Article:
As one of the architects of legalized marijuana in Colorado, Rob Corry has profound regrets. That’s clear from his extensive commentary published in today’s Sunday Perspective section. It is a recounting of dashed hopes; a confession of his own naïveté; an exposé by an insider — and a denunciation of the cynical industry that dominates today’s marijuana market (see: “A founding father of legal pot reveals regrets,” on page B1).

Corry’s change of heart is noteworthy because he has played a prominent role in Colorado’s legalization movement. The Stanford-trained lawyer helped draft groundbreaking Amendment 64, adopted by voters on the statewide ballot in 2012. The complicated measure’s many moving parts created the framework for the legal use, production, sales and taxation of marijuana statewide. Corry also designed and implemented the dispensary framework for patients and caregivers under Amendment 20, enacted by the state’s voters in 2000 to allow medical use of marijuana. He has extensive experience representing clients accused of marijuana-related offenses, and he has been involved in litigation and administrative actions concerning the implementation of Amendment 64.

Nearly a decade after Colorado voters bought into legalization, Corry now says he is deeply dismayed by the results. While he continues to support legalization in itself, he acknowledge the reality is not at all what he envisioned and has left him with wide-ranging misgivings.

His original vision as one of the framers of legalization strikes us in hindsight as having been doomed from the start. He writes in today’s commentary that he had sought to “protect individual rights to grow and distribute on a personal level,” and to, “focus limited police resources against real crime with actual victims.” He had wanted to, “create a free-enterprise system, taxed and regulated similar to alcohol for commercial sales,” and, “to allow for true competition and innovation by upstanding business people.”

Once the genie was out of the bottle, those like Corry who had let it loose had little hope of reining it in. It wound up answering to a far more formidable master — notably, a big industry Corry now sees as an “oligopoly of crony capitalists” that he likens to a “criminal cabal.”

Corry’s jaundiced view of pot’s latter-day purveyors is in fact one of at least three important takeaways from his eye-opening commentary:

  • Big Marijuana is reckless, greedy and ruthless. He observes, “No true free enterprise exists in this regulated industry, but rather a small oligopoly of crony capitalists who are given privileged government licenses. Licenses are capped, and new entry is nearly impossible. Extreme regulations are created and supported by the big players, and benefit these big players over smaller competitors. The regulators themselves daily pass through an unrestrained revolving door between government and the industry they supposedly regulate. True competition is lacking. Industry exploits its centrally-planned regulatory system to fix inflated prices, and government chips in extreme taxes at levels imposed on no other product. Regressive pricing disproportionately harms the poor. And the quality of this overpriced commercialized product is awful, and actually harmful to both adults and children alike.”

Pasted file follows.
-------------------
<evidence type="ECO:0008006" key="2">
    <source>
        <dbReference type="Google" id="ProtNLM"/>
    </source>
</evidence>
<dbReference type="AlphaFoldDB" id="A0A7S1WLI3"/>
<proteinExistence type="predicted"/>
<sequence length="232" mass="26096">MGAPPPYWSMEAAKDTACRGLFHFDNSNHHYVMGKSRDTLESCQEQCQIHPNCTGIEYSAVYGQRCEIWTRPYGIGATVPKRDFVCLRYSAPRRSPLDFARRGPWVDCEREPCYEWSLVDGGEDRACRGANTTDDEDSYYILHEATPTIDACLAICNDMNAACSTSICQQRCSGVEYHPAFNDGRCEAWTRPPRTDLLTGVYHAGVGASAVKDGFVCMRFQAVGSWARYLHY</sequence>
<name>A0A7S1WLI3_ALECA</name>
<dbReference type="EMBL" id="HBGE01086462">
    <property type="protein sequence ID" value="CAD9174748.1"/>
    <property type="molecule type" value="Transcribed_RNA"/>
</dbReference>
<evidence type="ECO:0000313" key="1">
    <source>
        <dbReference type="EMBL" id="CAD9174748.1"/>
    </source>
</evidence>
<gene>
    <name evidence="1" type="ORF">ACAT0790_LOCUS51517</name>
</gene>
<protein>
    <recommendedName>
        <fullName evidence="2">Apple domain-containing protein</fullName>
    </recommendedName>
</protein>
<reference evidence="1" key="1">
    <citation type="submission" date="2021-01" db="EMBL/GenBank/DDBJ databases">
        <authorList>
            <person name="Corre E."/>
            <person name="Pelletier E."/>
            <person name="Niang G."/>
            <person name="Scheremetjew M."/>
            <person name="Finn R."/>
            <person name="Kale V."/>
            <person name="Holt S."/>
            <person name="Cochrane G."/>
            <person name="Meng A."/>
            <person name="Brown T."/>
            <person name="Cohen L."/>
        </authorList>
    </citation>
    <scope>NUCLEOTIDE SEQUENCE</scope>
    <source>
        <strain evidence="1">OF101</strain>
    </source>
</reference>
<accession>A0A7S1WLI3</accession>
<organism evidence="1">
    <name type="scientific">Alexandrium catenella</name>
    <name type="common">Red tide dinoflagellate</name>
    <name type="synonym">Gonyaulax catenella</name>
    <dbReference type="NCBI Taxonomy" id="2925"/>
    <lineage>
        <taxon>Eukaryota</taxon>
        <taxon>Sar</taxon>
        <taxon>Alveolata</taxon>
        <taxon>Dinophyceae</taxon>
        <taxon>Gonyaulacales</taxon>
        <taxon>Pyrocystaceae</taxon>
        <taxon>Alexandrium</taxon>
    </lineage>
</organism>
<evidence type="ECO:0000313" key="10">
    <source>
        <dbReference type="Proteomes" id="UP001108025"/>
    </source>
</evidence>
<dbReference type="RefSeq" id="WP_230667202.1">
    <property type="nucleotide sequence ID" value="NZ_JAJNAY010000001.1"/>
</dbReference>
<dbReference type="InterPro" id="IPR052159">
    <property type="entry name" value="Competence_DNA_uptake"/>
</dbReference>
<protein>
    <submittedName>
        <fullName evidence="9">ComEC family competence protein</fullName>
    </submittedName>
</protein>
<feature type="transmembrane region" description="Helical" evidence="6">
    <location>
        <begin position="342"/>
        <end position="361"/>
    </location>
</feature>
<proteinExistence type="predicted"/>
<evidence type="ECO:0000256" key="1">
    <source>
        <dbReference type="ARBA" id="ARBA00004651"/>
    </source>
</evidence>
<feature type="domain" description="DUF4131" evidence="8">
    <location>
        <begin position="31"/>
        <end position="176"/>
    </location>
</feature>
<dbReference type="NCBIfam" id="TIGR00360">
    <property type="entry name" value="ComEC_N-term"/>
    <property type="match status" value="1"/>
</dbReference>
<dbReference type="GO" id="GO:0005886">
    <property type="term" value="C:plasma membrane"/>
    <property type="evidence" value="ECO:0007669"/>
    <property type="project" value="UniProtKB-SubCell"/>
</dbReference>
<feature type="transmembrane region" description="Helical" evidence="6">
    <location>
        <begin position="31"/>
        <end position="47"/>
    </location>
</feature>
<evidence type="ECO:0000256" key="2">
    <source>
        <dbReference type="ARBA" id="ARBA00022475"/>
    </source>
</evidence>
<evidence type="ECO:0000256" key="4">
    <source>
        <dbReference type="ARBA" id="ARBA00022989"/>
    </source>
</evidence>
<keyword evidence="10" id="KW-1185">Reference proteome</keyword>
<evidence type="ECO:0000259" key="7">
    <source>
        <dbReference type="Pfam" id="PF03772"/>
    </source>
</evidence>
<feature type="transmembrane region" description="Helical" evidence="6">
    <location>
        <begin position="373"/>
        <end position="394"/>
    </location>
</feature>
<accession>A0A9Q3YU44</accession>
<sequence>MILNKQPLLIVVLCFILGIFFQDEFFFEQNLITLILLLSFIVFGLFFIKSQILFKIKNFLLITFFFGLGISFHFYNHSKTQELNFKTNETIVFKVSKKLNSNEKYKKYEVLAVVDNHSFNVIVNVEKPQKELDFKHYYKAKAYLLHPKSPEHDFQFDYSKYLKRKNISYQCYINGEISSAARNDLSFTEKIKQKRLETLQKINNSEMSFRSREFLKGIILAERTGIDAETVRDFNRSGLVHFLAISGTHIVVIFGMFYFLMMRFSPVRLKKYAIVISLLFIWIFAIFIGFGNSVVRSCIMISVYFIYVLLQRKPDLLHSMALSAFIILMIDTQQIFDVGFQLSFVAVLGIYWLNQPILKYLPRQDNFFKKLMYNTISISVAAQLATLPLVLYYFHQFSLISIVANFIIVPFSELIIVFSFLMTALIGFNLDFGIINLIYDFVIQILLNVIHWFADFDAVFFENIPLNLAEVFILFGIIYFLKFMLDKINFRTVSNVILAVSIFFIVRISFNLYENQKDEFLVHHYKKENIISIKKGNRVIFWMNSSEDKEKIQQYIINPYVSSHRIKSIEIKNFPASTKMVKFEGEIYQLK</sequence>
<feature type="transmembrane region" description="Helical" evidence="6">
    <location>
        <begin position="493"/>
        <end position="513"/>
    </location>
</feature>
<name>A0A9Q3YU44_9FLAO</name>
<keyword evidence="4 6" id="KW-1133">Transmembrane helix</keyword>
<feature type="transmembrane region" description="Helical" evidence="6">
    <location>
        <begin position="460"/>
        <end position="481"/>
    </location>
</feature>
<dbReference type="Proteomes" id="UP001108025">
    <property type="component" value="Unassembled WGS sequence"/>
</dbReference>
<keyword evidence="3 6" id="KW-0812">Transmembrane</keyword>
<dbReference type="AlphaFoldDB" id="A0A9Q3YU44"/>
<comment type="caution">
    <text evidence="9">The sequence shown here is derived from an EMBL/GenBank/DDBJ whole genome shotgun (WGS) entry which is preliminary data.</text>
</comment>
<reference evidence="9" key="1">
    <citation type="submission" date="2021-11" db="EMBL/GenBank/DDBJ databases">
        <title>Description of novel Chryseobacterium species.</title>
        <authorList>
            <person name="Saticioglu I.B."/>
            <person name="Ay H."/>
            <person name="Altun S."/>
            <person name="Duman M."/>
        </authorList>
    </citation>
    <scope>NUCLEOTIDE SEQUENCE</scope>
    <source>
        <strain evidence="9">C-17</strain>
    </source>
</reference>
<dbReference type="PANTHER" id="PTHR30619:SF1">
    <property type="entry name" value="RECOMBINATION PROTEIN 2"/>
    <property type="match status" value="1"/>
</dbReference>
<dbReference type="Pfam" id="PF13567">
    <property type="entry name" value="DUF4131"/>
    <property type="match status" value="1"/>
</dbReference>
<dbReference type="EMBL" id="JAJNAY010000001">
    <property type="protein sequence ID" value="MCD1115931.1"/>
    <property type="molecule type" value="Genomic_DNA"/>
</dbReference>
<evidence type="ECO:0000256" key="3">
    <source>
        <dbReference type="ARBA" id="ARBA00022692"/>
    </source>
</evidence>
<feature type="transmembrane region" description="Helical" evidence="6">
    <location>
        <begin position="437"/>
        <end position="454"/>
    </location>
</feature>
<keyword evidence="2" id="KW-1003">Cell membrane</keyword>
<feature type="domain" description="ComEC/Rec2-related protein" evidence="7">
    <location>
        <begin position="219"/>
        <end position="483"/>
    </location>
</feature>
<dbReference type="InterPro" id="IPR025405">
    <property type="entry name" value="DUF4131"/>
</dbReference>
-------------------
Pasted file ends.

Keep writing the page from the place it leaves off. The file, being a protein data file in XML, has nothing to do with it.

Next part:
• State and local policy makers pander to the industry. Corry reveals, “… the inmates are running Colorado’s marijuana asylum. Amendment 64 created a corporate lobby that punches far above its actual weight. To demonstrate this industry’s unjustified political clout, even during a pandemic, the governor and the Denver mayor deemed marijuana businesses ‘essential,’ while schools, churches, gyms and most other non-big box stores were shut. So, it was not ‘essential’ to educate our children — our future — but it was ‘essential’ to maintain those children’s access to high-potency corporate marijuana. And access it they surely do. …The fawning that legislators and executive branch officials bestow on this criminal cabal is mystifying.”
  • Big Marijuana is a big polluter. He writes, “On a proportional basis, corporate marijuana is Colorado’s worst environmental polluter. It pumps chemicals and carbon greenhouse gases into our air, uses tons of energy, harms our climate, dirties our drinking water, and ruins our environment. It stinks, literally and figuratively. Most of the foul-smelling warehouses are next door to a poor or minority neighborhood, whose children grow up smelling the skunky chemical stench.”

Also worth noting are Corry’s harsh words for high-potency pot concentrates that weren’t envisioned a decade ago. He unwaveringly supports pending legislation by Democratic state Rep. Yadira Caraveo to cap pot potency.

All in all, not an outright repudiation — as noted, Cory still supports legalization — yet a remarkable turnabout in its own right. As he puts it, “What I have changed my mind on … is the wisdom of a commercialized, for-profit, elitist, government-protected, privileged, monopolistic industry that perpetuates itself and its obscene profits, to the detriment of the public good and the planet earth.”